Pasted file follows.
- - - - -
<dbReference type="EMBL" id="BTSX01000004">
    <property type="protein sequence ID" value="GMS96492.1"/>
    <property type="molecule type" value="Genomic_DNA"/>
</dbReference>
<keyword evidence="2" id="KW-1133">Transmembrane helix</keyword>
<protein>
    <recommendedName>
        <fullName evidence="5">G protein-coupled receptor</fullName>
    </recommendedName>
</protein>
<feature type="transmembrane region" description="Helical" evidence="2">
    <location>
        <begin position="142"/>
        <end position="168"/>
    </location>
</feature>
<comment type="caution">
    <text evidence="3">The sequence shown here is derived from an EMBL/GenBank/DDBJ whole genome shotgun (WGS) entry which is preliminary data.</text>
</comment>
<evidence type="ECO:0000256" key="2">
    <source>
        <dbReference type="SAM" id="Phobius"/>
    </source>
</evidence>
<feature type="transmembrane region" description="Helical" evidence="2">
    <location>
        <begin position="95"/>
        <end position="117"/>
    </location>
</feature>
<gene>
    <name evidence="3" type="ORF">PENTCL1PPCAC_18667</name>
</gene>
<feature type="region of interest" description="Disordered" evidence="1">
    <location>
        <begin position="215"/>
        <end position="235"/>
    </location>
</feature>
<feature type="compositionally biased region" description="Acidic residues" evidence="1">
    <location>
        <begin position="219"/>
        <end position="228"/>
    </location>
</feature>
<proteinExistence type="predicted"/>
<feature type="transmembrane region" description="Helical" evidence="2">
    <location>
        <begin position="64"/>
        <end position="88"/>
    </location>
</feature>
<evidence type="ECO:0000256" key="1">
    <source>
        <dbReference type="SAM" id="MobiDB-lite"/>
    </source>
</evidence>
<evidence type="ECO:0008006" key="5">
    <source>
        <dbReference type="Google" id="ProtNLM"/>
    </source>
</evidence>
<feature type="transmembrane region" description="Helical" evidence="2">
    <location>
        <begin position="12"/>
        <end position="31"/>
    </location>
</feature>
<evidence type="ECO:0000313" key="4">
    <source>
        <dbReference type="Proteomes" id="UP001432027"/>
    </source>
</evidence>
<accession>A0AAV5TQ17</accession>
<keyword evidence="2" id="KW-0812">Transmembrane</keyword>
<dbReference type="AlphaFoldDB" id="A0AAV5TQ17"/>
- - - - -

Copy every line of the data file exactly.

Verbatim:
<dbReference type="EMBL" id="BTSX01000004">
    <property type="protein sequence ID" value="GMS96492.1"/>
    <property type="molecule type" value="Genomic_DNA"/>
</dbReference>
<keyword evidence="2" id="KW-1133">Transmembrane helix</keyword>
<protein>
    <recommendedName>
        <fullName evidence="5">G protein-coupled receptor</fullName>
    </recommendedName>
</protein>
<feature type="transmembrane region" description="Helical" evidence="2">
    <location>
        <begin position="142"/>
        <end position="168"/>
    </location>
</feature>
<comment type="caution">
    <text evidence="3">The sequence shown here is derived from an EMBL/GenBank/DDBJ whole genome shotgun (WGS) entry which is preliminary data.</text>
</comment>
<evidence type="ECO:0000256" key="2">
    <source>
        <dbReference type="SAM" id="Phobius"/>
    </source>
</evidence>
<feature type="transmembrane region" description="Helical" evidence="2">
    <location>
        <begin position="95"/>
        <end position="117"/>
    </location>
</feature>
<gene>
    <name evidence="3" type="ORF">PENTCL1PPCAC_18667</name>
</gene>
<feature type="region of interest" description="Disordered" evidence="1">
    <location>
        <begin position="215"/>
        <end position="235"/>
    </location>
</feature>
<feature type="compositionally biased region" description="Acidic residues" evidence="1">
    <location>
        <begin position="219"/>
        <end position="228"/>
    </location>
</feature>
<proteinExistence type="predicted"/>
<feature type="transmembrane region" description="Helical" evidence="2">
    <location>
        <begin position="64"/>
        <end position="88"/>
    </location>
</feature>
<evidence type="ECO:0000256" key="1">
    <source>
        <dbReference type="SAM" id="MobiDB-lite"/>
    </source>
</evidence>
<evidence type="ECO:0008006" key="5">
    <source>
        <dbReference type="Google" id="ProtNLM"/>
    </source>
</evidence>
<feature type="transmembrane region" description="Helical" evidence="2">
    <location>
        <begin position="12"/>
        <end position="31"/>
    </location>
</feature>
<evidence type="ECO:0000313" key="4">
    <source>
        <dbReference type="Proteomes" id="UP001432027"/>
    </source>
</evidence>
<accession>A0AAV5TQ17</accession>
<keyword evidence="2" id="KW-0812">Transmembrane</keyword>
<dbReference type="AlphaFoldDB" id="A0AAV5TQ17"/>